A Washington Post columnist Sunday evening responded to U.S. Senator Joe Manchin's (D-WV) op-ed and TV tour announcing he will not support HR1/S1, the "For the People Act" to protect voting rights.
"Manchin has become the Senate's Walter Mitty: a man who believes himself the champion of a fantasy and who has hope but no plan," writes The Post's James Downie. "He believes he will save the country by recruiting '10 good Republicans,' even though dreaming doesn't will into existence that many Republicans who will cast a fair-minded vote."
Manchin says instead of supporting the "For the People Act" he would support passing the "John Lewis Voting Rights Advancement Act," which would restore the Voting Rights Act of 1965. But that bill will not nullify all the dangerous voter suppression laws Republicans are passing across the country.
"And as for passing the John Lewis Voting Rights Advancement Act in a nonpartisan fashion, Manchin doesn't have suggestions. 'It's starting out to be bipartisan,' he told CBS's John Dickerson, before listing exactly one Republican, Sen. Lisa Murkowski of Alaska — far short of the 10 he'd need to pass it (or anything else) without a filibuster. When Dickerson asked why Republicans would vote for a bill that would restrict their gains at the state level, Manchin replied, 'If we can't come to an agreement on that, God help us, John.' God help us, indeed."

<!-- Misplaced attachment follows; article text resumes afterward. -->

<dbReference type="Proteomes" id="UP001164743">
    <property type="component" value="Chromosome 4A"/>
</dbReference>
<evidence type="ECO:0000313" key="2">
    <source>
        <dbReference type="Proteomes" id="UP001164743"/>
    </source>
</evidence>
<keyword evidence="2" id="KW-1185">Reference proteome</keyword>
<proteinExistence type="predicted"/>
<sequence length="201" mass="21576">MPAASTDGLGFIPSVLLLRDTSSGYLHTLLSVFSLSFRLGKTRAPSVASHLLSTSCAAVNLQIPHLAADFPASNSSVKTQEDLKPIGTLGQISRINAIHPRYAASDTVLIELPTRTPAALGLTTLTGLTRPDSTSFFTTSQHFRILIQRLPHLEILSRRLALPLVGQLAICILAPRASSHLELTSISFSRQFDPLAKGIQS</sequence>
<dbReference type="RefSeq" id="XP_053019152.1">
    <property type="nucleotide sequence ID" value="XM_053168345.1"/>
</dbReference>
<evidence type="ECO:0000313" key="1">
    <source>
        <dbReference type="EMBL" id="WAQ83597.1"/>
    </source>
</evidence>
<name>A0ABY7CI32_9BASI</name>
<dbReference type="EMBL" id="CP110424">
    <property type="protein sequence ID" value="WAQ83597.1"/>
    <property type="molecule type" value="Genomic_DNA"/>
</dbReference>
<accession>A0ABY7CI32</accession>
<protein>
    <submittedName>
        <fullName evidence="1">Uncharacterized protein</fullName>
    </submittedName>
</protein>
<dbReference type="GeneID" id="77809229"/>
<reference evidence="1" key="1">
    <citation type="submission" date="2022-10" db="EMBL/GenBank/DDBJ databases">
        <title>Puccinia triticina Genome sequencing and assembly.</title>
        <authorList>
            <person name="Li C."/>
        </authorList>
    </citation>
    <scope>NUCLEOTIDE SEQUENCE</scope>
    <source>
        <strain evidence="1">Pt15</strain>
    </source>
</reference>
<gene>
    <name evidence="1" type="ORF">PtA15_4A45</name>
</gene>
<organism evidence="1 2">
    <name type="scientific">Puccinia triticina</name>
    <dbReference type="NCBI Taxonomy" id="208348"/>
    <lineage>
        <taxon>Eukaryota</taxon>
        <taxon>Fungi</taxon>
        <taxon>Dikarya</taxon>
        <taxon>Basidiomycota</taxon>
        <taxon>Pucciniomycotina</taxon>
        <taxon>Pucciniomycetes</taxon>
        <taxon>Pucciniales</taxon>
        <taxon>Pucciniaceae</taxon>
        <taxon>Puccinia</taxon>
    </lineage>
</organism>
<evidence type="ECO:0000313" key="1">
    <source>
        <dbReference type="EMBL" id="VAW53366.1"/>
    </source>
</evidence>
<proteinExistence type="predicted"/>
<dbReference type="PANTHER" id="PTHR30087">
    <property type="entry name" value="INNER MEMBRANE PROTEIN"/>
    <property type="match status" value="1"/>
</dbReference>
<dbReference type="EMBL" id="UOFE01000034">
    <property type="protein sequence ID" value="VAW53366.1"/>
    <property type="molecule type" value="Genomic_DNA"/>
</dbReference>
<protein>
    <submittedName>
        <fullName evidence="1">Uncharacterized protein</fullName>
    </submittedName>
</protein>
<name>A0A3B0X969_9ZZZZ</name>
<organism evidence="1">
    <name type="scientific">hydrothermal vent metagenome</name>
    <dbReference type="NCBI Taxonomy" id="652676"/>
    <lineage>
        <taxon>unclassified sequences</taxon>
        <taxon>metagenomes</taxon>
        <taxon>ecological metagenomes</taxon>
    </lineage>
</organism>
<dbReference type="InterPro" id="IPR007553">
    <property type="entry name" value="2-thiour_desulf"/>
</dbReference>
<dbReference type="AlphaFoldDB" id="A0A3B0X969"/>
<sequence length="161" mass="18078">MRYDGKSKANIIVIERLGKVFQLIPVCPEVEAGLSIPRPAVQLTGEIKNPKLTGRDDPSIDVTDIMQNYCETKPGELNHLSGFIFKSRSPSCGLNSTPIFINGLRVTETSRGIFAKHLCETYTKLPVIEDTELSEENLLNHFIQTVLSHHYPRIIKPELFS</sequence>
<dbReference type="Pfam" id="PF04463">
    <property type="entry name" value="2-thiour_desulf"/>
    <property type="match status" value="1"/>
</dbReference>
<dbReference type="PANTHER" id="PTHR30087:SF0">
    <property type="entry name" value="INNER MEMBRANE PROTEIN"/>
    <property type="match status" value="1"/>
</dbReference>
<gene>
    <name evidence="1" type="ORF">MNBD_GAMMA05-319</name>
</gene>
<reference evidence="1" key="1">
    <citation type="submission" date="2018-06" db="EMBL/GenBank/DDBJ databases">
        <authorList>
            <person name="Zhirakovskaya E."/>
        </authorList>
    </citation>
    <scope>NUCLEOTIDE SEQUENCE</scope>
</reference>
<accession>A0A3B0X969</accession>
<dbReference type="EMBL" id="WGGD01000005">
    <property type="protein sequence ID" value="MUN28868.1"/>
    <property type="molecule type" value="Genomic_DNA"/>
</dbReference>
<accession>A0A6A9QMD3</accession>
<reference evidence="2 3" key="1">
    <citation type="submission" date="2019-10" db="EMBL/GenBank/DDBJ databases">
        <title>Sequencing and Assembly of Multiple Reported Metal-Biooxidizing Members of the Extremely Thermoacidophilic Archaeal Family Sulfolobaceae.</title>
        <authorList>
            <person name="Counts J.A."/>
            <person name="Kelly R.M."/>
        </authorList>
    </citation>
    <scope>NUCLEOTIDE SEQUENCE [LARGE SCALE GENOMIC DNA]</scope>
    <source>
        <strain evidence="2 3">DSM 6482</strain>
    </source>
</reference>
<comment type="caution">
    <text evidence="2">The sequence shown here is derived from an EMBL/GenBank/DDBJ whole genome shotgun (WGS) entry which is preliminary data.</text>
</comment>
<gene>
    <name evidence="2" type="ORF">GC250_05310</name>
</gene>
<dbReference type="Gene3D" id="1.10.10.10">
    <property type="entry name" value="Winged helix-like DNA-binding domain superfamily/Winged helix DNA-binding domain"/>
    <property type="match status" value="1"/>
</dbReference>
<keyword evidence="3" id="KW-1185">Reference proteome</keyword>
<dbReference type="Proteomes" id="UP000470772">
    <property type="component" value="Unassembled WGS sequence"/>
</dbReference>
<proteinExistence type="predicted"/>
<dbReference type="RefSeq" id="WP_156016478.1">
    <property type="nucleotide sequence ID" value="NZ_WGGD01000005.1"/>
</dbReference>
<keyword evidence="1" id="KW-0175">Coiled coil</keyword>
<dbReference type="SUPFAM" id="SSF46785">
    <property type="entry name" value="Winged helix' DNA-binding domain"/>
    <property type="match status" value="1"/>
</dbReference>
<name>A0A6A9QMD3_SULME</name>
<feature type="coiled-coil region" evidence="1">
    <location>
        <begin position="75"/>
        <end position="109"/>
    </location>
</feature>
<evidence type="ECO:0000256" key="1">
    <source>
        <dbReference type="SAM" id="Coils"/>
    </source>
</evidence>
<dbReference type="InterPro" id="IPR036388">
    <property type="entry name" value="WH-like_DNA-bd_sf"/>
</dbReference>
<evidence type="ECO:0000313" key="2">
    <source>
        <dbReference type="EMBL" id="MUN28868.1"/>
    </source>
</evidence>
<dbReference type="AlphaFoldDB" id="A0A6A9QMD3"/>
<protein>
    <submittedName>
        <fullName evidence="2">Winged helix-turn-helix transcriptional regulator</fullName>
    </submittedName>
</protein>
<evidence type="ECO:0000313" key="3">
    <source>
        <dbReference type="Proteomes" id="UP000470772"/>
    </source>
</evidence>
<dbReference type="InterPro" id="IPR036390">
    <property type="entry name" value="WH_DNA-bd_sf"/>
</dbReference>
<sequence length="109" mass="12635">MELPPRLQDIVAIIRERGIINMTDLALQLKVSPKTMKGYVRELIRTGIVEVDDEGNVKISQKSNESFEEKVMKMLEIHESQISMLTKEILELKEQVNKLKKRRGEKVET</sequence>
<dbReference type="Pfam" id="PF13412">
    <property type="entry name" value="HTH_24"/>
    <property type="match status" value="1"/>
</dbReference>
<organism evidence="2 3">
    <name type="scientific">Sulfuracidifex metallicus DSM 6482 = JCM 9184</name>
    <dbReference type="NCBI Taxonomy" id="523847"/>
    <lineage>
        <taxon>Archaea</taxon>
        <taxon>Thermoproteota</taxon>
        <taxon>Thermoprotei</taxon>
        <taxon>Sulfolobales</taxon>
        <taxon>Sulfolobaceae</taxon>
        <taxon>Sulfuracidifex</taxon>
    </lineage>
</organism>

“I'm not being naive," Manchin insisted. “I'm going to continue to keep working with my bipartisan friends and hopefully we can get more of them." Again, he has hope but no “how" — the epitome of naivete. Worse still was his claim on CBS that “my Republican friends and colleagues see the deadlock also. This is not something they desire or wish."
That's past naivete or foolishness — it's straight-up delusion.
"In his mind, he's the hero of this story," Downie says. "In truth, he's the patsy. And the country pays the price for his delusions."
Read the entire piece here.